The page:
A 1988 made-for-TV movie, based on the novel The Tenth Man by Graham Greene. Stars Anthony Hopkins, Kristin Scott Thomas, and Derek Jacobi. With a cast like that (though, as far as I know, Thomas was not well-known then (which means I'd never heard of her)), I'm surprised it was made for TV. Because of that, it is also not well known, which I find lamentable.

Warning: Spoilers ahead

The story is set up when a very well-to-do French lawyer, Jean-Louis Chavel (Hopkins), is outside his office in occupied Paris during World War II and is taken prisoner by the German army. Wanting to execute some random civilians whenever the Resistance wreaked havoc, they showed stereotypical Nazi efficiency by taking hostages beforehand, so as to be prepared when the time came.

Chavel is kept on ice in a large cell containing thirty hostages. Eventually the day comes when they are required to fulfill their purpose. An officer appears, informs them that there was violence during the night, and that three of them will be executed in the morning. He leaves it to the group to choose. A terrible situation. The oldest man there suggests that the oldest three should volunteer, but that method is loudly rejected by one of the youngest. Shortly, it is agreed that they should draw lots. (Again, the oldest man volunteers -- he provides a letter, which he had been seen reading earlier and which he had probably read hundreds of times, to be torn into pieces and marked.) Chavel is one of the three unfortunates. He immediately begins protesting that he hadn't agreed to the lottery in the first place; then he asks for someone to take his position in exchange for a great deal of money. This is derided by the group, but a young man named Michel starts asking for details. He is sickly and thinks he will not survive the incarceration, even if he is never chosen for execution in the future, and takes Chavel's place in exchange for all of Chavel's worldly possessions. Chavel writes a deed detailing the transfer, and then a will for the young man leaving all of his newfound wealth to his mother and sister. The next day he is executed along with the other two.

Eventually the war ends, and we see that Chavel has survived through whatever later purges there may have been, and he is released, penniless (francless) into the streets of Paris. After wandering for an unspecified number of days or weeks, he is finally seen to have returned to his home town, and at the gates of his (formerly his) estate.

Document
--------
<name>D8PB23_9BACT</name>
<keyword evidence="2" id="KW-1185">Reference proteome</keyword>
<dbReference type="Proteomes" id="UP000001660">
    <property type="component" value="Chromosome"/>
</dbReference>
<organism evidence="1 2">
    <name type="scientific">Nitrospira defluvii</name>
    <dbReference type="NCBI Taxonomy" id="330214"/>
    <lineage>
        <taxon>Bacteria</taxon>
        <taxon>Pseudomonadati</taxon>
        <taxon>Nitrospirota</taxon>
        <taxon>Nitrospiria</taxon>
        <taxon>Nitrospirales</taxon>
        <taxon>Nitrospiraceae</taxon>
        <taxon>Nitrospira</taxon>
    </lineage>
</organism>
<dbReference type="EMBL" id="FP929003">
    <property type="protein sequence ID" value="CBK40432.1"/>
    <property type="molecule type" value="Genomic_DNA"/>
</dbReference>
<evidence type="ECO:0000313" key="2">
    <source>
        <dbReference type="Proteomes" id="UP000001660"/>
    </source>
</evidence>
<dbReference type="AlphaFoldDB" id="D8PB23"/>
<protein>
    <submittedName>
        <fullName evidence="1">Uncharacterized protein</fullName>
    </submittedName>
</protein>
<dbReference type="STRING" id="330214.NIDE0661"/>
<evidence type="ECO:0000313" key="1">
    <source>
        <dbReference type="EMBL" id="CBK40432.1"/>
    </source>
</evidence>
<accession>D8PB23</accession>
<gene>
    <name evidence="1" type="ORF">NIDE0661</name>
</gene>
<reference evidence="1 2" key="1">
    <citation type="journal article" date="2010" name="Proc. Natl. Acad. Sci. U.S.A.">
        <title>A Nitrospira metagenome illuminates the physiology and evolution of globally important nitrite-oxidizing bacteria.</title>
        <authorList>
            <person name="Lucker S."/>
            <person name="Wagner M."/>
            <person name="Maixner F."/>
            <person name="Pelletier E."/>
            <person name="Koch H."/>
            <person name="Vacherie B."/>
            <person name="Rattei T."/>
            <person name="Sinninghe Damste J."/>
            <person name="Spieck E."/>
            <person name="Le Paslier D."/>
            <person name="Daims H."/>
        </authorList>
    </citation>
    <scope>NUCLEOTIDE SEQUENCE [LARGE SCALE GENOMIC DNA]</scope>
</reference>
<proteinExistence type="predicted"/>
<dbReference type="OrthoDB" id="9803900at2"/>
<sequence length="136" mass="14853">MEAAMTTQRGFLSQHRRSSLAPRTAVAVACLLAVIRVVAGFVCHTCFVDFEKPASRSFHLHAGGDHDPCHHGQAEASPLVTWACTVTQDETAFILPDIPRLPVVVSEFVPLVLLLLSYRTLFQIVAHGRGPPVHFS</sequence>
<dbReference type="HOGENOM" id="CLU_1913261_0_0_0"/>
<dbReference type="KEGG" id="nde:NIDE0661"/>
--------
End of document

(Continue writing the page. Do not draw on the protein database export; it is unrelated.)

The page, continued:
You knew that was coming, didn't you?

Michel's sister Therese (Kristin Scott Thomas -- gorgeous!) answers the door when he knocks and takes him for a vagrant looking for food. Over a country snack, he tells her that he was in prison with Michel, but gives her a false name, Jean Peret. They talk about Chavel and the deal he made, and her all-consuming hatred for him is made plain. Finding that Peret has no plans for the future, she offers him a job as a handyman (the place had become run down, more than three years would account for, I think) and he accepts.

There's certainly enough work to be done around here, she says to him, but mainly what I'll be paying you for is to identify Chavel when he comes. I'm certain that he will return here.

So, at least several weeks pass, the place is looking good again, and Therese and Peret are -- surprise -- falling in love. And then the doorbell rings, and a man announces himself as Jean-Louis Chavel. Therese and Peret are bemused, for obviously different reasons. She asks him, "Is this Chavel?", and Peret finally stammers out an affirmation, which no doubt surprises The Imposter. Therese spits in The Imposter's face, as she had said that she would if he ever came, but then insists that he can stay the night, refusing to turn him out in the downpour. The next morning, she confesses to Peret that she is as cowardly as the man she so despised, because she had been unable to kill Chavel during the night, as she had also sworn she would do.

Later, in Chavel's old bedroom, which had remained unused, the two men confront each other. The Imposter admits to being Bretón, the son of a man that had been in the prison. He had heard the story of Chavel and Michel, and, figuring that Chavel would never dare return, had hatched a plan to take his place and gain the land and fortune, thanks to a government decree that made it possible for wartime property transfers to be rescinded.

But Peret soon discovers that Bretón is wanted for murder. Bretón tries to get Peret to leave, saying he would kill Therese and her mother if he revealed his true identity. Peret is going to do so, but first writes Therese a letter explaining who he really is, and affirming her ownership of the estate. Leaving, he overhears Bretón and Therese talking; he is saying that she has seen his worst, and thus can trust him now (a bit of a non sequitur), and to forget about Peret who was a liar and generally no good.

Now, Chavel shows himself and proclaims his true identity to Therese. She doesn't believe him, but Chavel goads Bretón into shedding his imposture, shooting him and then fleeing. Chavel lies dying in Therese's arms.

Chavel: Is the hate all gone, Therese?
Therese: Yes, all gone.
Chavel: Good, that's good.


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